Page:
A note to my friends in journalism: Be better.

“Everyone does it,” you might argue. “Why single out CBC?”

Because this is an excellent illustrative example. I get that it’s standard to dump in whatever photos you have on hand that seem vaguely topical. I get that the people who author the articles don’t necessarily pick the accessories. But someone is doing this, and they need to stop.

On March 18, CBC posted this article. I am not disputing the content of the article. I think it’s wonderful and frankly well past time that we acknowledge the incredible work Nations are doing to create sustainable industries that make sense in their communities.

But leaving aside the written content, let’s look at the images. First we see Squamish Chief Ian Campbell in regalia at a treaty ceremony. Second, we see Cree and Tsleil-wau-tuth members drumming and smudging. Third, we see Heiltsuk chiefs in regalia at a protest. Fourth, we see an image of indigenous people engaging in what looks to be an Idle No More demonstration at the Peace Arch crossing.

Here’s my question: What does this have to do with tourism?

I’ve seen phenomenal images come out of Spirit Bear Lodge, the ecotourism venture operated by my neighbours to the north at Kitasoo-Xaixais First Nation. It’s just one of several businesses mentioned in this article that are taking on innovative and exciting initiatives – and meeting vibrant success in doing so.

First of all, for the simple sake of accuracy, why isn’t CBC going the extra step of seeking out photos that are actually on topic? It wouldn’t be difficult. The people running these businesses are smart, and I bet many of them would value the opportunity to showcase some of the images coming out of their ventures.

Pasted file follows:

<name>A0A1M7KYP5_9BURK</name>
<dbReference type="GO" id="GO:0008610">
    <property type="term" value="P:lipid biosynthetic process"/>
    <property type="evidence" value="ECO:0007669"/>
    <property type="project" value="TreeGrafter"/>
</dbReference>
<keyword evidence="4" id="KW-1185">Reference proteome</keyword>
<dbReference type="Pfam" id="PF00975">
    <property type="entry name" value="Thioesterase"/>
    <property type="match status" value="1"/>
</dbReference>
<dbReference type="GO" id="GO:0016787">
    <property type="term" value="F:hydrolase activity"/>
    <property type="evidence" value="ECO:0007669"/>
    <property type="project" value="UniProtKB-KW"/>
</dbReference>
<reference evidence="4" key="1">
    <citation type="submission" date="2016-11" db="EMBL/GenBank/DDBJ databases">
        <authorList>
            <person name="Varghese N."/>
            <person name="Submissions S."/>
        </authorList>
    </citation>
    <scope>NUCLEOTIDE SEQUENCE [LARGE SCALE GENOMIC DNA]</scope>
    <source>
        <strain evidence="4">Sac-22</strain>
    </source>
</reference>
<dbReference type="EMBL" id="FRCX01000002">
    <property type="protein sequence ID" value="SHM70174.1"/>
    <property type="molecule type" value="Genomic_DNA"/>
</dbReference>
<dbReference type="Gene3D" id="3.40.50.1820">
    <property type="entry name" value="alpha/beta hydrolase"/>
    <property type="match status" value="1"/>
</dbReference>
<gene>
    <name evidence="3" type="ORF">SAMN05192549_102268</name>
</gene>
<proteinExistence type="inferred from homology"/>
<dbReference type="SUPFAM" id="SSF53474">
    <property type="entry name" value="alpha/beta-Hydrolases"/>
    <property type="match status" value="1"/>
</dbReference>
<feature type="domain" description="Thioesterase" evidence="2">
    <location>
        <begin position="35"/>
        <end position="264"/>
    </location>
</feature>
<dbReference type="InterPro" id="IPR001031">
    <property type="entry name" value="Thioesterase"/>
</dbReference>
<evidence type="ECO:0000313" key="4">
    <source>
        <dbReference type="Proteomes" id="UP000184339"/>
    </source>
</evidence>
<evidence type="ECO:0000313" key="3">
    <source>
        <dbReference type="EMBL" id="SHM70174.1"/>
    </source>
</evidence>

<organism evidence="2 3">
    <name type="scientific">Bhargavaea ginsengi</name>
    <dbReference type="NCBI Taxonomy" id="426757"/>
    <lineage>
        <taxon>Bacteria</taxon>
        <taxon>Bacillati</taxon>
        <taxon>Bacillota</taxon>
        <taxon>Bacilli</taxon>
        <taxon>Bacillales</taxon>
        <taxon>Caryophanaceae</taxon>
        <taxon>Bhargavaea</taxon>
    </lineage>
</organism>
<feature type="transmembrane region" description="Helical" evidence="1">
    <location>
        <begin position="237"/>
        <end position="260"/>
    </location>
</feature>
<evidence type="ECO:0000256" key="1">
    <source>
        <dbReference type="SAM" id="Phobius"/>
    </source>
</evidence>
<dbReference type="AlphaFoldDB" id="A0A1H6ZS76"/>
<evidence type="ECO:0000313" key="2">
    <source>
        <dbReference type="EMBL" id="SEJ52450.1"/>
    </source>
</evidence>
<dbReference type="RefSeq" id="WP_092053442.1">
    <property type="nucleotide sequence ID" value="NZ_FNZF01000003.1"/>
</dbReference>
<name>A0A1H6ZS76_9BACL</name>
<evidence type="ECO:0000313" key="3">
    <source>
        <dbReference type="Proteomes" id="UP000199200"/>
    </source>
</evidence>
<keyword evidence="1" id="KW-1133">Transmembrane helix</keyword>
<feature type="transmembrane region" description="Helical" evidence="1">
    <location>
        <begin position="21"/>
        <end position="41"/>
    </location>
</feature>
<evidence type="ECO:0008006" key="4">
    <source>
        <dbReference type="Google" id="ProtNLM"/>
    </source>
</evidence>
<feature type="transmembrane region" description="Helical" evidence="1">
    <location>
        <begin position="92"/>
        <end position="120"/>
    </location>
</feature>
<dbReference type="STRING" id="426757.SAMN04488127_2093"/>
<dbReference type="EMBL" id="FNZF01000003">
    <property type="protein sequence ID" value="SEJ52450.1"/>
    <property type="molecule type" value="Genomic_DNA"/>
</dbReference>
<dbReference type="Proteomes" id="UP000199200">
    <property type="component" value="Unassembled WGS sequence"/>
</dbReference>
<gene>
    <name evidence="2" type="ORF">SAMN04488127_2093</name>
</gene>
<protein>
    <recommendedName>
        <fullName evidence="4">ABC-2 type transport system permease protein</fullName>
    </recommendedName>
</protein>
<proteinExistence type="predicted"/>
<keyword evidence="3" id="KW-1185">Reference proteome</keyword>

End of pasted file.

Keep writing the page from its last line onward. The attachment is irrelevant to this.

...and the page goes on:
Second of all, CBC and all your competitors – why are you not trying to be better? By including the photos you chose to attach to this article, you are reinforcing negative stereotypes of angry Indians who are just looking for something to protest. This, oddly enough, is totally inconsistent with the spirit of your article, and so I fail to see why you’re playing into this outdated notion.

Further, I am offended by your implication that any instance of First Nations people practicing their culture and customs is fair game for you to generalize as a spectacle. Were those Heiltsuk hereditary chiefs or Idle No More demonstrators protesting as a performance for tourists? I don’t think so. Was Chief Campbell’s attendance at the treaty ceremony intended as a spectacle for visitors? How about the sacred smudging and drumming of our Cree and Tsleil-wau-tuth relatives? I don’t think so.

Do not mistake ceremony for spectacle. Do not mistake ritual for entertainment.

Our Nations are already challenged to draw clear lines in terms of what is and is not appropriate to share with tourists and the public in cultural performances attached to our specific tourism ventures. You are not helping by appropriating images depicting ceremony and deploying them out of context with the implication that they are therefore equal to entertainment.

As a final note, I’d like to recommend the following gesture of respect:

If you are talking about a Nation, an individual, or a name in an indigenous language, check your spelling. Then double check it. Typos can be avoided and names are sacred. I’m not just saying this because it’s my Nation’s name you misspelled. I’m saying this because it is a mistake you can – and must – avoid.

If you won’t change your practices as a gesture of respect, be mercenary. Do it so you look less foolish and outdated.

Gaiasixa.

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One response to “A note to my friends in journalism: Be better.

  1. Jo-Anne Barkwill

    I am with you on the spelling names right issue. More than important, absolutely vital! Good article!

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